A general view of the U.S. Internal Revenue Service (IRS) building in Washington, May 27, 2015. REUTERS/JONATHAN ERNST

Lawmakers in Hawaii and other states are working on legislations that would prevent presidential candidates from appearing on their states’ ballots unless the candidates release their tax returns. The move is a response to President-elect Donald Trump — who refrained from releasing his tax information during the 2016 election race — breaking away from a tradition spanning decades.

The Hawaii bill would make it mandatory for a candidate to release five years of federal and state tax returns in order to appear on the state’s ballot, Rep. Chris Lee said Wednesday.

“It’s a reasonable step since every modern president has released their tax returns and put their assets into a blind trust to make sure the only interest they have is the interest of our country and its people,” Lee reportedly said. “I think we’re in a very dangerous climate in which that could change.”

If the bill passes, it will be scrutinized by the state attorney general undergoing a thorough review before it becomes law, Lee said, adding that he had consulted lawyers who assured him that the bill was legal. Lee is looking to include a provision in the bill — still under construction — which would allow for the tax returns to be made public.

So far, there is no law mandating that presidential candidates should release their tax returns. However, since 1976, every major party presidential nominee has made their tax returns public.

Massachusetts is also considering a legislation similar to Hawaii’s. According to this bill, the Massachusetts secretary of state would have to make the tax returns public within a month of each vote.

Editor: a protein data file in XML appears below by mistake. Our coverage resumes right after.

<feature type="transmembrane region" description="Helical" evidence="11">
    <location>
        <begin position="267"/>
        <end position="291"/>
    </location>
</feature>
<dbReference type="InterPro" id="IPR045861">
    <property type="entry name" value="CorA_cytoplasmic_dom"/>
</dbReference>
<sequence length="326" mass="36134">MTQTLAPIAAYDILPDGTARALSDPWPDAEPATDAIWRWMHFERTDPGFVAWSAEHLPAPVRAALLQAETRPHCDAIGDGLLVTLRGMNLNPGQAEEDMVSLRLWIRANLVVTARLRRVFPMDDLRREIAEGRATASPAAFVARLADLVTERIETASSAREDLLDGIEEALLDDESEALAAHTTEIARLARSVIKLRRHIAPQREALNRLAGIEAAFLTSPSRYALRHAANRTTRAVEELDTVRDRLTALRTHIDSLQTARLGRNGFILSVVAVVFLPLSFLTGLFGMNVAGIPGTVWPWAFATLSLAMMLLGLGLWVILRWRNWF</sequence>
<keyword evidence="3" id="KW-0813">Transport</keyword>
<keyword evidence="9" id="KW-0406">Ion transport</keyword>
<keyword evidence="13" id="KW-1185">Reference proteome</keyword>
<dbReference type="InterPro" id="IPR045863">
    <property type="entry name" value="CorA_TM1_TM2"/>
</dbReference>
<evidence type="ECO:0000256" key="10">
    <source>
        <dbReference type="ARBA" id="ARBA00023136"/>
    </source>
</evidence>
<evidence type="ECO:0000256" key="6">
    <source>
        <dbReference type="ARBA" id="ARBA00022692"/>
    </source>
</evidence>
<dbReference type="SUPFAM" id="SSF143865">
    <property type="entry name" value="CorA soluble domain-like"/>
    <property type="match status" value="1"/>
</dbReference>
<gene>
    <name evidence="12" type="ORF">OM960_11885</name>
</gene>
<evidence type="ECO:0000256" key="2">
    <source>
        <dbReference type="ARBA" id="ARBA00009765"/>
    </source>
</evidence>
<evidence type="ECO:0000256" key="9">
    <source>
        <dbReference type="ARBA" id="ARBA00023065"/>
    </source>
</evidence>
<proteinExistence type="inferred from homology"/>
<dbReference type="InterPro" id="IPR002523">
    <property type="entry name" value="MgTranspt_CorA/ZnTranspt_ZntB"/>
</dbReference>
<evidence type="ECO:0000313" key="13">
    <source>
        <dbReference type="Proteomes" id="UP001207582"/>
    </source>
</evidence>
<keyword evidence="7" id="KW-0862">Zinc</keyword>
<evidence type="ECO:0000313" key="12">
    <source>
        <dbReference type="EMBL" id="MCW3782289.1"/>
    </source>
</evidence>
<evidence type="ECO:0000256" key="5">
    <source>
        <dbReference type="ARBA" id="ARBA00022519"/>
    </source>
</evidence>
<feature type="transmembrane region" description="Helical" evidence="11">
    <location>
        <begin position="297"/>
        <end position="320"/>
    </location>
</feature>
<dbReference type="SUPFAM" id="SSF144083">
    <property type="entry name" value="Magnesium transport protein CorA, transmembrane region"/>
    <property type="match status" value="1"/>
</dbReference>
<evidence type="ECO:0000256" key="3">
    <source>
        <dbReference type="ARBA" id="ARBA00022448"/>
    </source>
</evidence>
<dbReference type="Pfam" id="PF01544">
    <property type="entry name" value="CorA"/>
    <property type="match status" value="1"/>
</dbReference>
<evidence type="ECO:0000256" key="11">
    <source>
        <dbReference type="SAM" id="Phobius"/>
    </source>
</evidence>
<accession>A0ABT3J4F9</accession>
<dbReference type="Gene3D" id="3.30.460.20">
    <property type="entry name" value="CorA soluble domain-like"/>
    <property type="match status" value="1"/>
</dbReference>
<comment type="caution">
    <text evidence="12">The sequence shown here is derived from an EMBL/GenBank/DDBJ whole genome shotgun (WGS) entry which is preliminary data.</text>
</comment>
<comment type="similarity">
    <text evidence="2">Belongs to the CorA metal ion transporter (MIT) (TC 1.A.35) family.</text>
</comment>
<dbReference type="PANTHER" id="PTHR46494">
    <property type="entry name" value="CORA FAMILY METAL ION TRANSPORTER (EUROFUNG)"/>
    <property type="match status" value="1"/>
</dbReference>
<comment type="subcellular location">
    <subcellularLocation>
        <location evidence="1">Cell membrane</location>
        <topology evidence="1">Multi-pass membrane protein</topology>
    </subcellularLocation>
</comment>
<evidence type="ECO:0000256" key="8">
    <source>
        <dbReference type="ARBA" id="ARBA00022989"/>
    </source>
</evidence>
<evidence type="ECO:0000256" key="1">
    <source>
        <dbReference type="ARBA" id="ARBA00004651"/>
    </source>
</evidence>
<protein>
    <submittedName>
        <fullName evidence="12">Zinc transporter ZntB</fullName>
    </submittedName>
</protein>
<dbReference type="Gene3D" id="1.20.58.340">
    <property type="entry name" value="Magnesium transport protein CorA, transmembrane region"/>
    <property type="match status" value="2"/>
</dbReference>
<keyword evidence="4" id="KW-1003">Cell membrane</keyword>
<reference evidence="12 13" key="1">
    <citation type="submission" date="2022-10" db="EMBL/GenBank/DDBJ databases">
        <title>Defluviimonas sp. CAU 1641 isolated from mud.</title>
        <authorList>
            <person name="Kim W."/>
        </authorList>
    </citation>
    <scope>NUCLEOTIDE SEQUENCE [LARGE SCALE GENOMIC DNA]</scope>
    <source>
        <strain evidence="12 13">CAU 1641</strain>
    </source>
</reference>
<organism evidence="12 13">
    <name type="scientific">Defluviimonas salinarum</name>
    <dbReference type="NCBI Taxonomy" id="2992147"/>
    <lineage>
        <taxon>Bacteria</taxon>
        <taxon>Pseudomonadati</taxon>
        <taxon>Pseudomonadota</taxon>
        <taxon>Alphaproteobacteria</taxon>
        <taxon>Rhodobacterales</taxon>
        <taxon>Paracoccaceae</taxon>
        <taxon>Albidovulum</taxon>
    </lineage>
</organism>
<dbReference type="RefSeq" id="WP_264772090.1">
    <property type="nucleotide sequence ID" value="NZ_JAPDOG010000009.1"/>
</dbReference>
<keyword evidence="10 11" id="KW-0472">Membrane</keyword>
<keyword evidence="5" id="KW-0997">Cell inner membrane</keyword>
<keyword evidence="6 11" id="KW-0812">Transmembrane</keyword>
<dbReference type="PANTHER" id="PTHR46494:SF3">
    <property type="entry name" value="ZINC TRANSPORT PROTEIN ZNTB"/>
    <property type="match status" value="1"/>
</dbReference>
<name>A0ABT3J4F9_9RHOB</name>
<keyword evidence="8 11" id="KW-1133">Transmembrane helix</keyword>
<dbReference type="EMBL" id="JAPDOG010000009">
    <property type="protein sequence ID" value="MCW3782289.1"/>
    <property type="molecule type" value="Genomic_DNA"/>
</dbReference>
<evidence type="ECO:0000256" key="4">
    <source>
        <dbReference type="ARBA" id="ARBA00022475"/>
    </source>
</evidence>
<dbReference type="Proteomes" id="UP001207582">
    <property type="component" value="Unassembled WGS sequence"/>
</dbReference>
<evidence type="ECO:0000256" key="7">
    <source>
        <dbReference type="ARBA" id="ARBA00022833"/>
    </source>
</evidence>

“If even one or two states take action, it changes the game,” Lee said.

In California, two state senators are working on a similar bill. According to Sen. Scott Wiener and Sen. Mike McGuire, the voters being aware of the candidates’ financial information would be a method to build public trust.

Trump lost millions of dollars in 1995 and that huge loss may have let him off the hook from paying federal income taxes for nearly 18 years, the New York Times reported in October citing leaked documents.

The documents revealed that Trump reported a net loss of $915,729,293. According to the report, “a $916 million loss in 1995 would have been large enough to wipe out more than $50 million a year in taxable income over 18 years.”

The president-elect’s son, Eric Trump, in an interview with CNN insisted that his father paid taxes.

“We pay a tremendous amount of taxes,” Eric Trump said. “My father pays a tremendous amount of tax and we as a company hire a tremendous amount of people (which) leads to people being able to care for their children and families.”